Do I need counselling?
As you read this website, you may be wondering if counselling is right for you. Many people who seek out therapy often worry that their problems aren’t ‘big enough’ or question whether talking about their problems week after week is going to make any difference.
To those people, I provide reassurance that day to day life doesn’t have to be really hard for us before we recognise we need some support. After all, being human can be a challenge and so why wait until crisis point before checking in and making some changes.
We all have increasing demands on us at work and home, as the pace of life becomes faster and faster. Many people who come to me talk about every day demands from increasing workloads, social media, the pressures of family life and the need to get ‘everything done’…
And this is all without the ‘big stuff’ that can come in and wobble us, such as ill health, bereavement, redundancy and relationship breakdown.
In addition, I want to provide assurance that it is OK to ask for help and that everyone deserves to feel listened to, understood, and as though they are worthy of support.
I’d also like to address the myth that counselling involves merely talking about our problems. The difference between counselling and a chat with a friend is that a counsellor will challenge you to look differently at what’s going on, so you can explore your habits, and find new, better ways of being.
People sometimes come to counselling to gain insight and awareness into who they are, or because they want to learn how to live a more meaningful life. So, things don’t even have to feel that bad to have a desire to feel better! Sometimes, there is just a vague feeling that something isn’t right, or maybe the body is speaking by being lethargic or aching.
Other signs that you might need to speak to someone include excessive worrying, angry outbursts, crying regularly or feeling sad and demotivated.
If having read this piece you’re still not sure, then please do contact me to discuss whether counselling is right for you.
What is Person-Centred Counselling?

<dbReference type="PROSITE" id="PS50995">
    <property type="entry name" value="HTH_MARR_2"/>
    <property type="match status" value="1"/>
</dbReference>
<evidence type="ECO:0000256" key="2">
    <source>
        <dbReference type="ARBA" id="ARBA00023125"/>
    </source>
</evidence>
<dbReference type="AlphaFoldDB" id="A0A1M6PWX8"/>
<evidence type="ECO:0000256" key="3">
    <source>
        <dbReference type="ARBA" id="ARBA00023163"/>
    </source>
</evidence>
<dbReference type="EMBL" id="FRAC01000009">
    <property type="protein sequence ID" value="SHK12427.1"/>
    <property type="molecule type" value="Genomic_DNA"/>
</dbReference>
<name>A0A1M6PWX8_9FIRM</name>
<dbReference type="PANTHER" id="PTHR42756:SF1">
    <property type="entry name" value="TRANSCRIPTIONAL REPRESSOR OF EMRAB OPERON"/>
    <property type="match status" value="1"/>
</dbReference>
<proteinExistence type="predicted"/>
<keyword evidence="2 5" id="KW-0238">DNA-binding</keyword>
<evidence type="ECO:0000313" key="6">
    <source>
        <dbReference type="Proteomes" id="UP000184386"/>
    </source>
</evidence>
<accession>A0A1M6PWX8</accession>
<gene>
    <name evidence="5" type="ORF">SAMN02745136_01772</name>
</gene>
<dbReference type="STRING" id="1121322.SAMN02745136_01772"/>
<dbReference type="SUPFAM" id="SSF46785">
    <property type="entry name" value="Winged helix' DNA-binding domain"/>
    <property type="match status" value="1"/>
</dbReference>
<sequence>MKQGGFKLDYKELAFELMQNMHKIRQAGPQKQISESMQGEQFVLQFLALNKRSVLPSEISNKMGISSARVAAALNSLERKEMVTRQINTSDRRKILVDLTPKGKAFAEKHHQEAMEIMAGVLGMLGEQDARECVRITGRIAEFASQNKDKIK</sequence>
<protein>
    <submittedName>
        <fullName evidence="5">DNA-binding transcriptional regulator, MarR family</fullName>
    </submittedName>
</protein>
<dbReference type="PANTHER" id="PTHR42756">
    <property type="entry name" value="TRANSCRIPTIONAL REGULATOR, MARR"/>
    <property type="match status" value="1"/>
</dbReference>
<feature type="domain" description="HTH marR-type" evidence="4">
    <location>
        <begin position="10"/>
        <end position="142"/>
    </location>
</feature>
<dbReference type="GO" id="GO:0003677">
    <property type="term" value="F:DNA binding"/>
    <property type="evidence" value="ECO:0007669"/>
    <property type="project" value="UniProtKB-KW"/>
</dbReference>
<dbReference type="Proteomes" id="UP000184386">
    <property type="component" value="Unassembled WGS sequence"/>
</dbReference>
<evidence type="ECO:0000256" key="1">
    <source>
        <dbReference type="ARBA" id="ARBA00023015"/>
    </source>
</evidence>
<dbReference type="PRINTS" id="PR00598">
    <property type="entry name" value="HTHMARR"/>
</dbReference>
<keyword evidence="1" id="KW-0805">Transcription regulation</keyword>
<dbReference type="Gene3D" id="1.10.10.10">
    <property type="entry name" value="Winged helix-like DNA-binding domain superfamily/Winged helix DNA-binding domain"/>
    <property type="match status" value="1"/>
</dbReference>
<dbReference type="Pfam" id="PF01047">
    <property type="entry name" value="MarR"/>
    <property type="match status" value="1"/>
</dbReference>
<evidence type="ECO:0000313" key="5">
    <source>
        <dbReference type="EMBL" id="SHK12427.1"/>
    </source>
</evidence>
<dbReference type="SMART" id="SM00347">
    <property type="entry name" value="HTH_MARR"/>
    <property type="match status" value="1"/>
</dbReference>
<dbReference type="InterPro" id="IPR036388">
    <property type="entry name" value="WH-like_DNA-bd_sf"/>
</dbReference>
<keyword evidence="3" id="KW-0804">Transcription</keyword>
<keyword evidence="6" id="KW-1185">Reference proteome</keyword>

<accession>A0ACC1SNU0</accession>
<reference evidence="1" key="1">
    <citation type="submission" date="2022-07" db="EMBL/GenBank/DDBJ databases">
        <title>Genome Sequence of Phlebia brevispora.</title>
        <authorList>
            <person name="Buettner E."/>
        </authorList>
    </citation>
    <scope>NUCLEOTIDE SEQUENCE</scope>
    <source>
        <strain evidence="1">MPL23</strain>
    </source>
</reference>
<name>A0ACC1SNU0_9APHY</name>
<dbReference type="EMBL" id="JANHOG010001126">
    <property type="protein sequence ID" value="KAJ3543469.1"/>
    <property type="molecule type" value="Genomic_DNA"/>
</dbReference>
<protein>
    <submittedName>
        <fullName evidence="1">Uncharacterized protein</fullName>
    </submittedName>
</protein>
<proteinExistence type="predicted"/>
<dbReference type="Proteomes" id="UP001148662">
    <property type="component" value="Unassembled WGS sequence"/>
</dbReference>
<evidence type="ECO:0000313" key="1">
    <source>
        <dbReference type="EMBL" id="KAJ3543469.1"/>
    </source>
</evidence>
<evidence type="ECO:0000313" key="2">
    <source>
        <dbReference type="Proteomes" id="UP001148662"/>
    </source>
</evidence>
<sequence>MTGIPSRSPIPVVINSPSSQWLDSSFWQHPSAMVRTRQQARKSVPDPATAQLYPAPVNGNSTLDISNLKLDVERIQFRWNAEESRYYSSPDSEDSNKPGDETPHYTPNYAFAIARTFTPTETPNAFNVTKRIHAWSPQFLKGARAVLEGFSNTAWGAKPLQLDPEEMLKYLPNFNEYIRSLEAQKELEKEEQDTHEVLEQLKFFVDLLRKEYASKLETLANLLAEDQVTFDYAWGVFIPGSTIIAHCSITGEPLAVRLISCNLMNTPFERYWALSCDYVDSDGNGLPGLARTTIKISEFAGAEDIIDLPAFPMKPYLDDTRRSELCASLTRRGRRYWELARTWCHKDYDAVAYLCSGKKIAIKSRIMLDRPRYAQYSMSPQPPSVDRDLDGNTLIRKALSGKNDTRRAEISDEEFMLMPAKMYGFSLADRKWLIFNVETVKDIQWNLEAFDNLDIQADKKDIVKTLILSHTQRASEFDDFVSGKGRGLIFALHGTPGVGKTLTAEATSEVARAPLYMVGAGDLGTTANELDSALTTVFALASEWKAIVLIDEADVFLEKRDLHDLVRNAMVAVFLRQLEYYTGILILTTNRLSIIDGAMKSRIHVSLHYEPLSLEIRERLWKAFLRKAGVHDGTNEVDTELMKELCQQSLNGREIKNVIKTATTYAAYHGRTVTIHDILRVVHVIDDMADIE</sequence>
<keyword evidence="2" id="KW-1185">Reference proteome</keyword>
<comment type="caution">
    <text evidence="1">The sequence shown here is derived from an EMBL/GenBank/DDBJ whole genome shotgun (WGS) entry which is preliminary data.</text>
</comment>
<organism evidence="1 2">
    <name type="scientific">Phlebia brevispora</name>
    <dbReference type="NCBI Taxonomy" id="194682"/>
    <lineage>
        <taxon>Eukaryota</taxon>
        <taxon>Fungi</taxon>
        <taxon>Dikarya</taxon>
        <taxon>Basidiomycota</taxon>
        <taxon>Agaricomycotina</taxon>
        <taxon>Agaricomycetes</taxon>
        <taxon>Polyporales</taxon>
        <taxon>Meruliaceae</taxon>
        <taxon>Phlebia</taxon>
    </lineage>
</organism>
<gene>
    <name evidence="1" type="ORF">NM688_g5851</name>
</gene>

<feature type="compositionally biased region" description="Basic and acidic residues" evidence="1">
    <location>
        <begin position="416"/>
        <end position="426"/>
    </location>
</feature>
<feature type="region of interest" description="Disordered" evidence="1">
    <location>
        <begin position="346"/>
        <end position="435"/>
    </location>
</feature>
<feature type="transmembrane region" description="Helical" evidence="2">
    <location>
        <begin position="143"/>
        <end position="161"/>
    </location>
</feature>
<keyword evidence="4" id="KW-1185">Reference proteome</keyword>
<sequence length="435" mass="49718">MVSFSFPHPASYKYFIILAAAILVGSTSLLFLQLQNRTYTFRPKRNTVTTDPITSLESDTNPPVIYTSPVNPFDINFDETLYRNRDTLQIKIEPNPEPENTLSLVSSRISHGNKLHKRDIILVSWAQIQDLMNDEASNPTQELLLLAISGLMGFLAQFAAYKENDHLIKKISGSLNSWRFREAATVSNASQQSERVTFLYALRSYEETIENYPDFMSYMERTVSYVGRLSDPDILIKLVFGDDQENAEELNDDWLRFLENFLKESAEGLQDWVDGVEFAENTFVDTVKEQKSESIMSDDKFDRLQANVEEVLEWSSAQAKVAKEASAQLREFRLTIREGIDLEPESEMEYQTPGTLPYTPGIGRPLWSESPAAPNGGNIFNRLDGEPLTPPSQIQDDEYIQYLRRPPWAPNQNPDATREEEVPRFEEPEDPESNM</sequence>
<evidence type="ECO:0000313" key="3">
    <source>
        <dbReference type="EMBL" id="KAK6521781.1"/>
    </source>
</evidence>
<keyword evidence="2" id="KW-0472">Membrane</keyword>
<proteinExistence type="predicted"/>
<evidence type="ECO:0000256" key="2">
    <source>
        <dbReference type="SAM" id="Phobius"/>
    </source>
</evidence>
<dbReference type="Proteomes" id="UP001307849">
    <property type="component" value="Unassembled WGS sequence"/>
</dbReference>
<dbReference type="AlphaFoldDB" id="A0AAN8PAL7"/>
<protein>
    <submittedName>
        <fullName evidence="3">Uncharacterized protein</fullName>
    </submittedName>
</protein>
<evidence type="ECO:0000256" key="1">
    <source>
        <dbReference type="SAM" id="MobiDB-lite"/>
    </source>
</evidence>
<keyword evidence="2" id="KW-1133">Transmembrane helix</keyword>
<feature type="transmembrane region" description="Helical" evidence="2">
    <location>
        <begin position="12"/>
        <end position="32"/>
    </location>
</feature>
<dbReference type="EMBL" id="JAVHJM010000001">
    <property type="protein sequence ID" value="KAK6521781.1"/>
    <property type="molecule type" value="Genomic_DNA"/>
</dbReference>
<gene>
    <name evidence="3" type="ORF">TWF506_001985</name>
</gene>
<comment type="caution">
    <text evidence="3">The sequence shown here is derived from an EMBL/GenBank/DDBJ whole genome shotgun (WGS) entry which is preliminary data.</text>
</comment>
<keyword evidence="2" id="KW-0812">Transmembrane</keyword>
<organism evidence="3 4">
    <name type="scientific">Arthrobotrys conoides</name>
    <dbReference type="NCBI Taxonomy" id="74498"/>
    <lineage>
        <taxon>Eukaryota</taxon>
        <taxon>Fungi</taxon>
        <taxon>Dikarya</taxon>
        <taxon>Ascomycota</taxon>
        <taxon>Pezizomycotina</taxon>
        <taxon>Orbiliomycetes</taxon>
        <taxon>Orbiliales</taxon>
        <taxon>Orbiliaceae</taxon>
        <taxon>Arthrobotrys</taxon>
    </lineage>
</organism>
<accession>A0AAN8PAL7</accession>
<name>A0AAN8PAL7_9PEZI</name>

The BACP summarises the person-centred approach as follows:
“Person or client-centred therapy is based on the view that everyone has the capacity and desire for personal growth and change, given the right conditions. Rather than being seen as the expert and directing the therapy, the counsellor offers unconditional positive regard, empathy and congruence to help you come to terms with any negative feelings and to change and develop in your own way.”
Person-Centred counselling was founded by Carl Rogers and has, at its core, the belief that people are inherently ‘ok’ and that they have the capacity to reach their best (self-actualise). Rogers believed that by creating the right conditions within the counselling relationship, individuals can change, grow and reach their full potential. He suggested that counsellors need to be able to create these conditions by offering:
- Congruence – being real, genuine and honest
- Empathy – understanding the person’s experience, or, ‘walking a mile in their shoes’
- Unconditional Positive Regard – offering a non-judgemental ear and valuing the person in each moment
Person-Centred Counselling can help with:
Broadly speaking, Person-Centred Counselling can help people of any age, with a range of personal issues.
- Self-esteem and confidence issues
- Bereavement and loss
- Mid-life crisis
- Family problems
- And many more…
Please get in touch to discuss what is troubling you.
Counselling for men
You may be questioning why I have dedicated a specific section on my website to men. There’s a very good reason for this. Let me explain…
Traditionally, men have not sought out help for both physical and mental health issues. The reasons why are well documented and understandable.
But thankfully this is changing.
Around half of my clients are male, which debunks the myth that men are reluctant to talk about their challenges.
It feels like a shift is taking place within our society, whereby the men – and women – are realising that the expectations put on men to be strong at all times are unrealistic. And rightly so.
But there is still a long way to go…
In 2017, the Office for National Statistics identified that in 5,821 suicides were recorded in Great Britain, of these 75% were males. Suicide represents the largest cause of death for men under 50.
What’s more, the Mental health and wellbeing in England: Adult Psychiatric Morbidity Survey found that In England, around 1 in 8 men have a common mental health problem.
It’s great that this information is getting out there and receiving the attention it deserves. Also, television programmes aimed at raising awareness of men’s mental health as well as public figures such as Princes William and Harry being prepared to speak up do much to change hearts and minds.
And from where I sit, the good news is that time and again, I have witnessed the transformative effects of counselling for men.
Men tell me that they enjoy my real and straightforward approach to the counselling relationship, and that the humour and challenge to their potentially habitual ways of thinking have been pivotal in their transformation.